I have read a while back that one of the advantages of normalization is to save disk space (since normalization minimizes redundancy), but is saving disk space still considered an advantage of normalization in current time where disk storage is very cheap?
Normalization was never about saving disk space. In his 1971 normalization paper E.F.Codd wrote: "It is important to remember that we are not making a case for or against any physical storage structures in this paper" (emphasis in the original).
Normalization is all about the best logical representation for data and by no means implies that a normalized database will take up less space than a denormalized one.
Given the range of advances in database storage techniques since then (e.g. compressed formats, join indexes, columnar storage) there is probably even less correlation between normalization and storage size today than there was 50 years ago.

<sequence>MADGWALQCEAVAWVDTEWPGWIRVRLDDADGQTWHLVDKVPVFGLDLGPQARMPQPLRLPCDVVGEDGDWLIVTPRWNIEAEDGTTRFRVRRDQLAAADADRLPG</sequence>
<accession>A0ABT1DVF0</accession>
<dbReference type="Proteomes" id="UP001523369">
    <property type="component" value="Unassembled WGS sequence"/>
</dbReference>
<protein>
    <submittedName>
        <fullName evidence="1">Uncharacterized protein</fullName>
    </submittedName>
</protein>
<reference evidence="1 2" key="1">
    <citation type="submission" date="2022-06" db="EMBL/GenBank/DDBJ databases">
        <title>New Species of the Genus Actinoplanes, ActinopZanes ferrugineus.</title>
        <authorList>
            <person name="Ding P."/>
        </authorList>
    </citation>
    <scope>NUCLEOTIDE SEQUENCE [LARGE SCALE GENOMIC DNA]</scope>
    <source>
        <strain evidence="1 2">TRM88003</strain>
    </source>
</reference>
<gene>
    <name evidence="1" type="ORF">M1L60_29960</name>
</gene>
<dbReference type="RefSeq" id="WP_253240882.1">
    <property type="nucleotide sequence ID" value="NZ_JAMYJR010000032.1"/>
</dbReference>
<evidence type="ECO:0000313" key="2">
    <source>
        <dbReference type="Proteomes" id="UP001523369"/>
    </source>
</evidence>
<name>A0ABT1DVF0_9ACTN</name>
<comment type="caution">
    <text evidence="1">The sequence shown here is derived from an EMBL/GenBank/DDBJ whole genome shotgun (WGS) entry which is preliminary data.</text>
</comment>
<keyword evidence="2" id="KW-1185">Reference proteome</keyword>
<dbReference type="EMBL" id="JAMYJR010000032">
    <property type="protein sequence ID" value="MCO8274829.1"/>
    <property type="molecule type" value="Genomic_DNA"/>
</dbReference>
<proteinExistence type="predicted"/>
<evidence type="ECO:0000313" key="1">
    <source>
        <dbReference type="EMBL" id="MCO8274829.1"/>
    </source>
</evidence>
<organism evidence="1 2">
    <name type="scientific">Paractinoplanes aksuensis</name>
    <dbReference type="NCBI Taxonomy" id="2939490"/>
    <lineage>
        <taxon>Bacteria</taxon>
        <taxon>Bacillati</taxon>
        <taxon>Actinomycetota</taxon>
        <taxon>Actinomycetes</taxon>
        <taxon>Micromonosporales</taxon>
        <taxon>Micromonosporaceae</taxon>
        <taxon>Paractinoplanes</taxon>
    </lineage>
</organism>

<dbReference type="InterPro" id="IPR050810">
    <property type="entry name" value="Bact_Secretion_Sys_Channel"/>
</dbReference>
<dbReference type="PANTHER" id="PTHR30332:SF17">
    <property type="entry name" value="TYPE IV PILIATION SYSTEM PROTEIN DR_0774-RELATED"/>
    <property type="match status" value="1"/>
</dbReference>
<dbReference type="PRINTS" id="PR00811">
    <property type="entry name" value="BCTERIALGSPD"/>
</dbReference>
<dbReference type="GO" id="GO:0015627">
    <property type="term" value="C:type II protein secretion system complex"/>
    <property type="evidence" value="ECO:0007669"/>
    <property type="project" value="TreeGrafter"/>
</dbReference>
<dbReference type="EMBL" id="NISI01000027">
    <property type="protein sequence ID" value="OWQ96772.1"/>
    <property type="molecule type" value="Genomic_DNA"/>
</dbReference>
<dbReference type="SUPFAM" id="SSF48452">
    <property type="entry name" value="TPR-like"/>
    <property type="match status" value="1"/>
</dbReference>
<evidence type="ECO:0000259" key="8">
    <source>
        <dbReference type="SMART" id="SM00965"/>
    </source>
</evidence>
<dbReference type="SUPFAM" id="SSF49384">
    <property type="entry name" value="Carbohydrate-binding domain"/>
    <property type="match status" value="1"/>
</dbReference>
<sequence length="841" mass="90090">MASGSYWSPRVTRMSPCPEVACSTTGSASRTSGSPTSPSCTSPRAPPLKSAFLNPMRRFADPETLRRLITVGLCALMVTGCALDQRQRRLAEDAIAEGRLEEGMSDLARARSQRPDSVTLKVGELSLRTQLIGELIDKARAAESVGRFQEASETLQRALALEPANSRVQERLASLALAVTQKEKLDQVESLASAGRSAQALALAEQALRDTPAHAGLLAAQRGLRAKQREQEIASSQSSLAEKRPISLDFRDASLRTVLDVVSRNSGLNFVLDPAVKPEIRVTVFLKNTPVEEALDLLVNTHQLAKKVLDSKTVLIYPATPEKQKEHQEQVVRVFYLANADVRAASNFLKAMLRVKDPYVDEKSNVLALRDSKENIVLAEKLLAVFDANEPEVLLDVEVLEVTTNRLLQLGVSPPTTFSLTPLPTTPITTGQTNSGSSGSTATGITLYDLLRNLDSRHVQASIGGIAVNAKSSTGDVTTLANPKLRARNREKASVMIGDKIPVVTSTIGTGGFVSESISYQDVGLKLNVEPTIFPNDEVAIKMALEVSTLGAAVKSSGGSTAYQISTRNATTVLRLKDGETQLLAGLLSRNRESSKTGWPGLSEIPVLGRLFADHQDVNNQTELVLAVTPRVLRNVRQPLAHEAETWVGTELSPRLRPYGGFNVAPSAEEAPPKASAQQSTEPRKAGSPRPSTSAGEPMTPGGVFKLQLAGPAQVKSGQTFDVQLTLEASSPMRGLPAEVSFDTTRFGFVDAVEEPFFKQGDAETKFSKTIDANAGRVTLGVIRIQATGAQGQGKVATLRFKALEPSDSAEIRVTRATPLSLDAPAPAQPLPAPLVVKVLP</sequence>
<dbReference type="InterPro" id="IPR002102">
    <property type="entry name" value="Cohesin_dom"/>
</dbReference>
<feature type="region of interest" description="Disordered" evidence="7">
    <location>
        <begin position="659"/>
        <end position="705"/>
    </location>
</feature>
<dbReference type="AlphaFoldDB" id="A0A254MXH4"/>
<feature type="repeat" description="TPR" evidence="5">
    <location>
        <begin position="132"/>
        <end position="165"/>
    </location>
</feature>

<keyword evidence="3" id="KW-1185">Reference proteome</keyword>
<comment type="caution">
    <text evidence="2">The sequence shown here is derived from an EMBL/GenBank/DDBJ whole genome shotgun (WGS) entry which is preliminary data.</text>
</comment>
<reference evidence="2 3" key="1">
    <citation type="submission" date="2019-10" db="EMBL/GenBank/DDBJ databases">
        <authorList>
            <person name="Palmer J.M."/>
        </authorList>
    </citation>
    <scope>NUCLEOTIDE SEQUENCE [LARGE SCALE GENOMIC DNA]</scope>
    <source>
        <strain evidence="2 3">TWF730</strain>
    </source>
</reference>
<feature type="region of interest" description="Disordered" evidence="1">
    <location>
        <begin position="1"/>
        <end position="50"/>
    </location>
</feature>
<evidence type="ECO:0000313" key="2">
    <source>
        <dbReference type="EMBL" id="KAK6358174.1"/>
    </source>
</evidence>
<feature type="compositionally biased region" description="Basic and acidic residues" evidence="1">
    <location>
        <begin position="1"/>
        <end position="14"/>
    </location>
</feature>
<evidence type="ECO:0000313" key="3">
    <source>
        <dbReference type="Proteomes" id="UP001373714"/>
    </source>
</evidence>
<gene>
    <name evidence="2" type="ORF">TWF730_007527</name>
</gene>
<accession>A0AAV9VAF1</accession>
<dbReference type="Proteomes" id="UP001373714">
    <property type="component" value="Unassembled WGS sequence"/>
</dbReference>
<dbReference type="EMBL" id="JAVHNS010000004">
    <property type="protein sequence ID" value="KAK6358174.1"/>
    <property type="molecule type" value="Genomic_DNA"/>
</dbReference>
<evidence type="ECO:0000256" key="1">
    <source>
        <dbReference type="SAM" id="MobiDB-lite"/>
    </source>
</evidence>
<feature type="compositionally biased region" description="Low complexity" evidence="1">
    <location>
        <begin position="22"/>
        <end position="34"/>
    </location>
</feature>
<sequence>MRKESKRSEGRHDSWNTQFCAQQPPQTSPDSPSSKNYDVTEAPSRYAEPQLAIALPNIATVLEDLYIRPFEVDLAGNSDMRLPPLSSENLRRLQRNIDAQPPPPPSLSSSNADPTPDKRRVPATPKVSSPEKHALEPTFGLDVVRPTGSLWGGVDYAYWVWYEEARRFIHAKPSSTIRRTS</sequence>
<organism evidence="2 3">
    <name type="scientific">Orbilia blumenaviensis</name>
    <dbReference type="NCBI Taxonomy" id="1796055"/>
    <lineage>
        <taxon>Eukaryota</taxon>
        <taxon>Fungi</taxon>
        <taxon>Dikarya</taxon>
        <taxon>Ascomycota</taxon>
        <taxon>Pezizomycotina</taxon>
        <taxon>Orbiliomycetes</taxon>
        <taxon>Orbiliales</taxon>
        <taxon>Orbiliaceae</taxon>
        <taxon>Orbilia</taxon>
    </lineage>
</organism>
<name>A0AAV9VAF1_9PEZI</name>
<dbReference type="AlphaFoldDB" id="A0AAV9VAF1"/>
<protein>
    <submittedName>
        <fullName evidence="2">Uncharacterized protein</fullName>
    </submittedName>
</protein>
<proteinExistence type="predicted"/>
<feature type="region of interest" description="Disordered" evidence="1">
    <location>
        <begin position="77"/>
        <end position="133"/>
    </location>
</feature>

Answers originally left as comments on the question:
One of the most important benefits of reducing redundancy is the fact that you can reduce considerably (or eliminate) the risk of inconsistent updates: that this the possibility of updating a data in only a subset of the places where it is repeated. – Renzo
I would say that it never was the main purpose of normalization, but more of a nice side effect. Like Renzo says, the main purpose is to avoid possible update anomalies. Despite the rapidly increasing amount of data stored, I don't see much discussion regarding normalization and disk space. On the contrary, new architectures often involve multiple copies of distributed information. Regarding disk and storage, quite a bit of effort is invested in compression of data and techniques to evaluate queries against compressed data. – Lennart
As others mentioned it was not really about space savings. And if it was, it is less disk space but more page cache and bandwidth savings. – eckes